WKU faculty and staff reflect on their Homecoming experiences as alumni

Emily DeLetter

Homecoming at WKU isn’t just for the students. Alumni from all over the country return to their campus “home” for a weekend to celebrate with the parade, football game and other activities all over campus. Other alumni, however, are on the Hill everyday.

A large number of alumni are currently employed as faculty and staff by WKU and each has their own reason why they feel like the university is their home.

Lee Robertson, known to many as “Mr. Western,” graduated from WKU in 1950 and received his master’s degree in 1957. Robertson attended his first WKU Homecoming in 1948, and only missed one Homecoming weekend in the ten years following his graduation.

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In 1960, Robertson took the job as Director for Alumni Affairs and Placement Services, retiring after 25 years to move to Florida. He said he didn’t enjoy being away from WKU, and returned later as the Director of the WKU-Glasgow campus and coached the Men’s Golf team for six years.

“I’ve always felt at home [at WKU],” Robertson said. “Our slogan, ‘The Spirit Makes the Master’ is real, and this place is friendly and friendly-oriented.”

Robertson, who will be attending his 69th Homecoming this year, said more than anything, the best part of the weekend is seeing people and renewing friendships.

“My memories here have culminated into an unbelievable experience that still means a lot to me today,” Robertson said.

Director of Postal, Printing and Vending Services Marshall Gray has been on campus since 1987, where he began as a freshman majoring in corporate communication and business management.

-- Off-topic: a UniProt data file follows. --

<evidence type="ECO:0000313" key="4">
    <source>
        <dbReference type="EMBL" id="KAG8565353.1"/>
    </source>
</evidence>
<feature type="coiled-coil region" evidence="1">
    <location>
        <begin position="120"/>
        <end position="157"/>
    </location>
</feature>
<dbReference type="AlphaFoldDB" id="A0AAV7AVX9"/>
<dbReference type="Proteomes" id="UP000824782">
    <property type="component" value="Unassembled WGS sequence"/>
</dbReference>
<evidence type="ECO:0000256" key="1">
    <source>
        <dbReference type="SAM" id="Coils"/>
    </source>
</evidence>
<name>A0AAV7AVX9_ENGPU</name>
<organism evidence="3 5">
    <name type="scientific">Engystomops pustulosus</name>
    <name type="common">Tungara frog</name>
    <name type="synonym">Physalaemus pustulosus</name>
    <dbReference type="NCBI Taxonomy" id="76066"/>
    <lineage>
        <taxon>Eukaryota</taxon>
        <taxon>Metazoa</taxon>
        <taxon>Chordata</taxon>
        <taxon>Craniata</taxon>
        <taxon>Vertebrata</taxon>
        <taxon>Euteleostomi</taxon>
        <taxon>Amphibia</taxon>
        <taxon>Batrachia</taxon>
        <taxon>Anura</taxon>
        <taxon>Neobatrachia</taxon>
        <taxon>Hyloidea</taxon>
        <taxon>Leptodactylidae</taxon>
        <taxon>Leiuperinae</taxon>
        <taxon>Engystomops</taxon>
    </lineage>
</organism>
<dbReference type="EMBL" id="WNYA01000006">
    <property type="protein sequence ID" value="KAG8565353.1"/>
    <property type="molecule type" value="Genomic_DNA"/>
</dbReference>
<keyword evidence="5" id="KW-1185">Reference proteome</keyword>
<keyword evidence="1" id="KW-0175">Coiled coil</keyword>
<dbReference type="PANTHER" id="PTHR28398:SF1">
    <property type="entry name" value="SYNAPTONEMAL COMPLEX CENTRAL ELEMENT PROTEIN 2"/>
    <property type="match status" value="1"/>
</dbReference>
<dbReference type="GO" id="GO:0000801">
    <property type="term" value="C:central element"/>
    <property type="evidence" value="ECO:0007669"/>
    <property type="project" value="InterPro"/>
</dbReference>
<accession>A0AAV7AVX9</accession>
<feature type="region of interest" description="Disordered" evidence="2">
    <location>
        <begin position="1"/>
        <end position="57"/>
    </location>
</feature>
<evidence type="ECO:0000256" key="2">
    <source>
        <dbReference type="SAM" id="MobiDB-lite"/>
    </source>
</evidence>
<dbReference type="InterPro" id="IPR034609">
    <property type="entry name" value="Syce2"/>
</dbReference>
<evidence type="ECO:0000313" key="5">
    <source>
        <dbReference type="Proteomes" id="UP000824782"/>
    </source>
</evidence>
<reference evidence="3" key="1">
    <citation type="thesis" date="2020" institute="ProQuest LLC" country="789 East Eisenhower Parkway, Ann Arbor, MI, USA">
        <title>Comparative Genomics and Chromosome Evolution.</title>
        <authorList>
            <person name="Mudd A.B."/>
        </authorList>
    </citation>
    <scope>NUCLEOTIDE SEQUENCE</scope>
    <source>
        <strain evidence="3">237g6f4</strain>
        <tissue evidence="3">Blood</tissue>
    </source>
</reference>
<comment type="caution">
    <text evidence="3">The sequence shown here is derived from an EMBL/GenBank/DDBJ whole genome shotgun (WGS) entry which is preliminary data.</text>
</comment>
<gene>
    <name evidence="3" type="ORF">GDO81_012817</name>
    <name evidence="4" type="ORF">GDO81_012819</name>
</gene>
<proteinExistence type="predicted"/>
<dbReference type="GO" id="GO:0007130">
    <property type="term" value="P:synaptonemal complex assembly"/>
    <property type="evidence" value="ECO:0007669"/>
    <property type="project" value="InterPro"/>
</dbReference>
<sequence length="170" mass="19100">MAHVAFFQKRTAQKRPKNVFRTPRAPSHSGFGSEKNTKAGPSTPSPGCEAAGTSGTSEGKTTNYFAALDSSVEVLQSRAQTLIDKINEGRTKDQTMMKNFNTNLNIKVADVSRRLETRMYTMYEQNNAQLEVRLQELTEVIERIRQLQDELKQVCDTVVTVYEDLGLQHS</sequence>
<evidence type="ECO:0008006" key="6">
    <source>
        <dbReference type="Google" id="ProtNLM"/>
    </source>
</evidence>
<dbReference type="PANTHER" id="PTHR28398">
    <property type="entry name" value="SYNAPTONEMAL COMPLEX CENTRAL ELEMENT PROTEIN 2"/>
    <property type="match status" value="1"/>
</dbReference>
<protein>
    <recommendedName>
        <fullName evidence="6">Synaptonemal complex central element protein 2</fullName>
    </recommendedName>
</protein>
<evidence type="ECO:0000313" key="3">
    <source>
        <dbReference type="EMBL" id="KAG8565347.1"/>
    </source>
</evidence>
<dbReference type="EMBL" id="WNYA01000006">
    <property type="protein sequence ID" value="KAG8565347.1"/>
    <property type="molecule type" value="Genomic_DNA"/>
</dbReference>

Gray said he often jokes that he came back to WKU to work on his master’s degree, but ended up with a family and mortgage instead.

Originally from Hopkinsville, Gray said he really enjoyed the Bowling Green community.

“Bowling Green was very progressive and growing in the early 90’s,” Gray said. “A lot has changed in the last 20 years, many good things.”

Gray said he thought working for WKU would be a great opportunity to work for a university he loved. Gray and his wife, also from Hopkinsville, both work at WKU.

Gray said he stays involved with the campus community through several different areas. He is on the Alumni Association Board of Directors and is the President of the Society of African American Alumni.

Throughout the Homecoming weekend, Gray will help coordinate several events, including a tailgate for alumni and a scholarship dance. The dance, held for returning alumni, will give all proceeds to a scholarship fund through the WKU Foundation.

“I’ve been here for 30 years,” Gray said. “It’s the sense of community and family environment that keeps me here.”

Jace Lux, director of recruitment and admissions for WKU, graduated with his first degree in mass communication in 2000. He went on to receive a masters in communication in 2005, and a doctorate of education in 2012.

He began his career with WKU as an assistant coach with the forensics team and moved to admissions in 2014.

According to Lux, the office of Recruitment and Admissions has had a float in the Homecoming parade for the past several years.

Lux did not originally begin his college experience at WKU, but transferred after two years.

“There was something different about the experience my friends were having at WKU versus mine,” Lux said. “The experience here is so student-based, personal in nature, and I wanted to be a part of that.”

Reporter Emily DeLetter can be reached at 270-745-6011 or [email protected]. Follow her on Twitter at @emilydeletter.